October 23, 2012
By Matt Baume
Another ruling against the Defense of Marriage Act marks the anti-gay law’s eighth consecutive loss in court. Also this week, a former Prop 8 supporter releases a new video explaining his change of heart. And polling on marriage in key states remains very close just days out from the election.
The federal Defense of Marriage Act has struck out — again. The Second Circuit Court of Appeals has ruled in the case Windsor v. United States that DOMA violates the US Constitution.
The court also affirmed the use of heightened scrutiny in examining laws that target gays and lesbians. This is a huge victory, because it means additional protection against discriminatory laws.
The ruling cites AFER’s case against Prop 8, pointing out that “the argument that withdrawing the designation of ‘marriage’ from same-sex couples could on its own promote the strength or stability of opposite-sex marital relationships lacks any such footing in reality.”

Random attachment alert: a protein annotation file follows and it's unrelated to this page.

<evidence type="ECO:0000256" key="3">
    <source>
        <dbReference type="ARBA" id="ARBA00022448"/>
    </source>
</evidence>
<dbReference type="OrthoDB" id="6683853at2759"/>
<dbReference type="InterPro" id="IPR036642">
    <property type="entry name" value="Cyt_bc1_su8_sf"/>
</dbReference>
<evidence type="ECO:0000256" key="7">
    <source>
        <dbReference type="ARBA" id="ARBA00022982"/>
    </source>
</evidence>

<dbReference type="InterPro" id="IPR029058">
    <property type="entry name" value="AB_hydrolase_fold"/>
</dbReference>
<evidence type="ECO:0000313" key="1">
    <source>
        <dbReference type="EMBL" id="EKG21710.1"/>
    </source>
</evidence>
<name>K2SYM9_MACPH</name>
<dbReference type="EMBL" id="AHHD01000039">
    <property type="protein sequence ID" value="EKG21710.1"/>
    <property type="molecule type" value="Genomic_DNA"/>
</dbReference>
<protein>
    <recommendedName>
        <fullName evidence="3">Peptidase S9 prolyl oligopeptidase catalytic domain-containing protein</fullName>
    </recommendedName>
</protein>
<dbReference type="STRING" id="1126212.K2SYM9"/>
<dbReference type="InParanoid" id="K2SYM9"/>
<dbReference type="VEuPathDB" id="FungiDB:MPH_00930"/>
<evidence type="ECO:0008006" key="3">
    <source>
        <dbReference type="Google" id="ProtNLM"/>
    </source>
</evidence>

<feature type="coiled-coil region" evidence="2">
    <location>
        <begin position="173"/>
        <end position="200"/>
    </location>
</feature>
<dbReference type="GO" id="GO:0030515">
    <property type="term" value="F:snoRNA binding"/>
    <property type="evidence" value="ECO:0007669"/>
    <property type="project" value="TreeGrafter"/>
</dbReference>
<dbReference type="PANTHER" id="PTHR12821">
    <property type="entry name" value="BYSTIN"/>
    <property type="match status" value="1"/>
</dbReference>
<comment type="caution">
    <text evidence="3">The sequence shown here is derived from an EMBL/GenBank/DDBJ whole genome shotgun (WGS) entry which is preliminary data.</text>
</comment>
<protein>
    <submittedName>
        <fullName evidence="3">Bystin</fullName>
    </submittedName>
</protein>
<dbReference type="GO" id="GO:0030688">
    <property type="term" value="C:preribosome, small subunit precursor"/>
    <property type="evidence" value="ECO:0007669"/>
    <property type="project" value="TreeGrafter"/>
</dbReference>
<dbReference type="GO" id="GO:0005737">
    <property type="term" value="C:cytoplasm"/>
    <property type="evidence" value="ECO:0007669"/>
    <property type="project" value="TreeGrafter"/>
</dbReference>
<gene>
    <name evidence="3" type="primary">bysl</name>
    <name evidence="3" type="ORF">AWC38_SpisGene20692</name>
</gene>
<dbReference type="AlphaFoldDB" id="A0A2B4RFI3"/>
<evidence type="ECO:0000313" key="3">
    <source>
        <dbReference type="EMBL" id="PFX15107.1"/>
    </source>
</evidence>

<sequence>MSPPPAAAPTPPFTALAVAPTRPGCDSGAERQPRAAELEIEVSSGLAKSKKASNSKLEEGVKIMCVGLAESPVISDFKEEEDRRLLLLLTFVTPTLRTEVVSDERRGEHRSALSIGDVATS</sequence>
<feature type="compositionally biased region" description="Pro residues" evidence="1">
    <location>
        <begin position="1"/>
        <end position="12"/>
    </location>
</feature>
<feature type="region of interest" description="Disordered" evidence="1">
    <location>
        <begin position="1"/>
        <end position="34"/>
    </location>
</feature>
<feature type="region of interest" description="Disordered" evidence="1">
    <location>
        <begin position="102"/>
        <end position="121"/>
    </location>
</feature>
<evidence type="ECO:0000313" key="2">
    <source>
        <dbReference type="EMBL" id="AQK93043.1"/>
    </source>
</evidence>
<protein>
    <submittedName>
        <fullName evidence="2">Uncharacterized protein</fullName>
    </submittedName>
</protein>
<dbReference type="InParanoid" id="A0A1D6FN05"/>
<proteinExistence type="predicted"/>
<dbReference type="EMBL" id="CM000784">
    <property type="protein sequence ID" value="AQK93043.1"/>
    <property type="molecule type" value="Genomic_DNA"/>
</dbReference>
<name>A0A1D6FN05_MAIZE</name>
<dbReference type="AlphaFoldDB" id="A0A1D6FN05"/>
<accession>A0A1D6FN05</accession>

This marks the third court of appeals to strike down laws that prevent the government from recognizing gay and lesbian relationships. It’s DOMA’s eighth overall loss in court. And it brings the total number of federal judges who have ruled against marriage bans to 34.
Also this week, new polling data out from Gallup shows that 3.4 percent of Americans identify as LGBT. Among the groups more likely to identify as LGBT are non-white Americans, young people, and among those with low income and education.
Turning to states, Minnesota is still locked in a dead heat over a proposed marriage ban. The measure has 47 percent support, up one point from a survey last week.
But we’ve picked up a powerful new ally: David Blankenhorn, who just three years ago testified against the freedom to marry in the Prop 8 case. Here’s the former Prop 8 supporter talking to the campaign in Minnesota.
“There are powerful reasons to believe that we will be a better society if we include gay and lesbian people and their relationships as full and equal parts of society.”
Polling looks better in Maryland, where a Washington Post survey this week shows support for marriage equality at 52% to 43% opposed.
And in Washington, polling has us ahead among registered voters, 56 to 36 percent.
Time is running out to push for marriage in the leadup to the election. Visit afer.org/election2012 to learn more and get involved in a state near you. Maine, Maryland, Minnesota, and Washington will all vote on marriage in just two weeks.